Zeeland is one of twelve provinces that make up the kingdom of the Netherlands. Located in the southwest of the Netherlands, Zeeland, with nearly 400.000 inhabitants, borders on Belgium and the North Sea. The locals, known as Zeeuwen, have developed various local dialects, collectively referred to as Zeeuws, as well as local traditions.
Zeeland has an intricate relationship with the water it is surrounded by. Geographically speaking Zeeland has transformed tremendously due to its battle with the water. The former islands have, over time, grown together to become the province it is now, while other areas are now inundated. This relationship between land, water and the Zeeuwen is represented in the provincial flag and the coat of arms with the slogan Luctor Et Emergo, ‘I struggle and arise,’ reverberating through every fiber of the province’s mentality.
The most significant moment in this historic struggle was on the night of January 31, 1953. On that winter night, etched in the collective memory of the region, the combination of the spring tide with a northwesterly storm caused the levels in the North Sea to rise, resulting in massive flooding in Zeeland, the adjacent provinces, and areas of the Belgian and British coasts. In Zeeland alone, over 1,800 people lost their lives. The Delta works, built in the 1960s, are, in part, a direct result of this tragedy.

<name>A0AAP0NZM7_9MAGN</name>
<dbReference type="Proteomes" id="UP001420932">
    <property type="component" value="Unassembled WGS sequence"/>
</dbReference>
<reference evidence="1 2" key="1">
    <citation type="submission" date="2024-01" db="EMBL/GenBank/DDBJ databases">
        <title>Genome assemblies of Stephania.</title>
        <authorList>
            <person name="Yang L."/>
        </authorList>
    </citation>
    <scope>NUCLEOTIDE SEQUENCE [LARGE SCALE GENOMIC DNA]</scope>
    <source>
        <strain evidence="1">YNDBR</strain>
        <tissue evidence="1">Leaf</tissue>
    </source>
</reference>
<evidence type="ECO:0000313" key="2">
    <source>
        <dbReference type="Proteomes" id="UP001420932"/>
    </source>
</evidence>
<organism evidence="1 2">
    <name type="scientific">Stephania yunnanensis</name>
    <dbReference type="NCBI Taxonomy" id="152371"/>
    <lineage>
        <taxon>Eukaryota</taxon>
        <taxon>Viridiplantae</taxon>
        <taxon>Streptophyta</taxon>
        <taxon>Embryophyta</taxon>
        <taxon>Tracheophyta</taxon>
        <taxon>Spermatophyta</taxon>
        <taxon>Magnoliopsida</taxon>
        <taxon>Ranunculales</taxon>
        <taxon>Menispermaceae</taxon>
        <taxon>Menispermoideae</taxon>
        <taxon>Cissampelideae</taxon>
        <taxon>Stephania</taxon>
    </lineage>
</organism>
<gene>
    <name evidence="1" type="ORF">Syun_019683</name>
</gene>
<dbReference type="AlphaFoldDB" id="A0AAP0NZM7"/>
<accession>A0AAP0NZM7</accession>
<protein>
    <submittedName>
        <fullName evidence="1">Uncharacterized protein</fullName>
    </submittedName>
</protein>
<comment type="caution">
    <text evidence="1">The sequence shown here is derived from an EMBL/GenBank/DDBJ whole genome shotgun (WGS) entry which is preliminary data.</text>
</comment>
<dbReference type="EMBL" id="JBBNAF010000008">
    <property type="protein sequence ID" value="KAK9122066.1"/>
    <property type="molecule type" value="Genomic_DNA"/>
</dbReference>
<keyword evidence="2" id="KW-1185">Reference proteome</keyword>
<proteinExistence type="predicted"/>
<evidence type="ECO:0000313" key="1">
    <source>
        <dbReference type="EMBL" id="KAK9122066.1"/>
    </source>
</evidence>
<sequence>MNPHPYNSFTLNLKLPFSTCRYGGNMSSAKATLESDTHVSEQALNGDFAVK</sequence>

Nowadays the threat of flood has dissipated significantly; modern technology, such as the Delta works, has provided a safe barrier between the Zeeuwen and the water. The province of Zeeland boasts an excellent aquatic sports culture, from wave surfing and wind surfing to sailing and rowing, such as during the annual King of the Channel, during which the UCR Vikings traditionally participate.
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